Very, very little of the discussion around Rashid’s selection has focused on this issue, at least until today when Jason Gillespie wrote in the Guardian about the matter, implying there was far more going on here than the narrative about a player who simply didn’t want to play red ball cricket any more. What the truth of that is, is going to be a matter of perspective, but it is at least refreshing to read an alternate take on the character of Rashid, and from someone who is in a strong position to reject the lines of those who insist they know more than anyone else, always, just because.

This doesn’t exempt Rashid from blame, for his decision to quit red ball cricket was clearly a disappointment to Yorkshire, and explains some of their misgivings over his call up, with the proviso that as Gillespie says, this is not a straightforward matter. But it does provide a degree of context, as does the at times weird treatment of him by England. He has undoubtedly shown exceptional ability at carrying the drinks, and as a result England appeared to choose him for that role on a repeated basis. When he did play a full Test series, in India, the opprobrium heaped upon him for failing to win the series bordered on the bizarre, and caused more than one or two to question why he was singled out so specifically, particularly when even some members of the media have confirmed that there was a whispering campaign against him. Attacks on his character were many, in a way few others have received recently, and that too must have contributed to his decision to stand down from red ball cricket. There will be some who consider this confirmation of the supposed character flaws but there is little quite so distasteful as the feeding frenzy among certain quarters of the press with someone either they don’t like, or they have been briefed not to like. Casting aspersions as to the motivation behind such behaviour is easy, lazy and dangerous, but it didn’t need that for many to find the persecution of Rashid far beyond what was acceptable from supposedly professional observers.

Selvey is of course one of those – never slow to remind people of his in-depth knowledge, even of golf, and back in 2016 he wrote:

“Rashid, though, is sailing close to the wind with his club and career: there are sceptics about, some with a greater depth of knowledge than most, and his card has been marked.”

This is classic Selvey, the statement that he is far brighter than everyone else, and that he has the inside track. It is highlighted not because it is wrong, but because of how the repeated nature of the attacks are principally on character, with the cricketing ability being secondary to that. Players must fit into the prescribed format defined by others, or suffer public vilification on a repeated basis, and lest anyone try to pretend it’s just about Rashid, it’s been seen far too often with far too many “difficult” players to be coincidental. Naturally, if the player answers back, this is then considered further evidence of the character flaw, as has happened with Rashid for daring to respond to Michael Vaughan’s comments. This is the justice of witch dunking.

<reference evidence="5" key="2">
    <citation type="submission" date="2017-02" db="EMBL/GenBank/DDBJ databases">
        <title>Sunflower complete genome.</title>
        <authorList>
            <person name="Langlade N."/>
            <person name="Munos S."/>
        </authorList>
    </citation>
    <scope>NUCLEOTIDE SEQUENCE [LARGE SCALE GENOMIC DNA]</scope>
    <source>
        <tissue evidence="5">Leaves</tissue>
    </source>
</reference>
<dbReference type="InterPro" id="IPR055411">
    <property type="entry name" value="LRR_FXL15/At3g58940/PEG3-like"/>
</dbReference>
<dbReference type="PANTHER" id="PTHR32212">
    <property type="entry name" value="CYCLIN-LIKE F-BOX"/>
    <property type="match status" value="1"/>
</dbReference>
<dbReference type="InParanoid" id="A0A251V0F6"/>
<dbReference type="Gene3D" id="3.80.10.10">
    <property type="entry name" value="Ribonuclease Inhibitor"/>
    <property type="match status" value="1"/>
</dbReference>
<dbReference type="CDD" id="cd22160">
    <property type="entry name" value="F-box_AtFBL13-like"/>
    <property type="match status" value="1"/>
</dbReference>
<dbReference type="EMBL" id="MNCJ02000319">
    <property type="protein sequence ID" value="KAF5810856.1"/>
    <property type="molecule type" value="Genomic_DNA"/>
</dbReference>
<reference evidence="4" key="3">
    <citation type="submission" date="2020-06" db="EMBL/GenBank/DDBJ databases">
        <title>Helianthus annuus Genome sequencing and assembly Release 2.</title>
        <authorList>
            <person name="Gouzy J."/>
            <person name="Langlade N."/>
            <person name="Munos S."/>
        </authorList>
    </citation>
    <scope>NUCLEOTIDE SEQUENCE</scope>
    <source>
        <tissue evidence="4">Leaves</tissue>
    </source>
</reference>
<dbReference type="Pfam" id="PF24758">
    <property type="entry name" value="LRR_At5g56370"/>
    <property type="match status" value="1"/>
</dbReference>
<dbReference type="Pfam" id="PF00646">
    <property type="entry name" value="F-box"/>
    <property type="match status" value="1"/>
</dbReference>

The worst part of this is that his selection has been the excuse for this to start again. There is not the slightest thing wrong with considering Rashid of insufficient standard to play for the England Test team, but the highly personal flavour of some of the comment betrays a personal antipathy that is startling to see. Few will believe that Rashid represents the second coming of leg spin in this country, but most will accept that whether it is him or someone else, the cupboard isn’t exactly well stocked with alternatives. His tour of India has been portrayed in many quarters as an unmitigated disaster, which is a curious reading of events. Sure, he was a long way from being outstanding, but he did take more than twice as many wickets as anyone else. To put it into further context, Rashid’s 23 wickets in that series came at the cost of 37.43 per wicket. Not brilliant by any measure, yet the 17 wickets taken by every other spinner combined that England selected came at an average of 62.53. Not only is that a huge difference, but it’s also entirely symptomatic of likely England spinners’ performances in India with the exception of a single tour.

When considering the performances of England spinners in India this century it is hardly a tale of derring do. Rashid’s wicket-taking measures up perfectly well against most others, and his average is certainly not out of kilter with what should be expected. It appears – as with Moeen Ali all too often – that Rashid is berated for failing to perform above and beyond the level that should be expected of England spinners overseas not called Swann.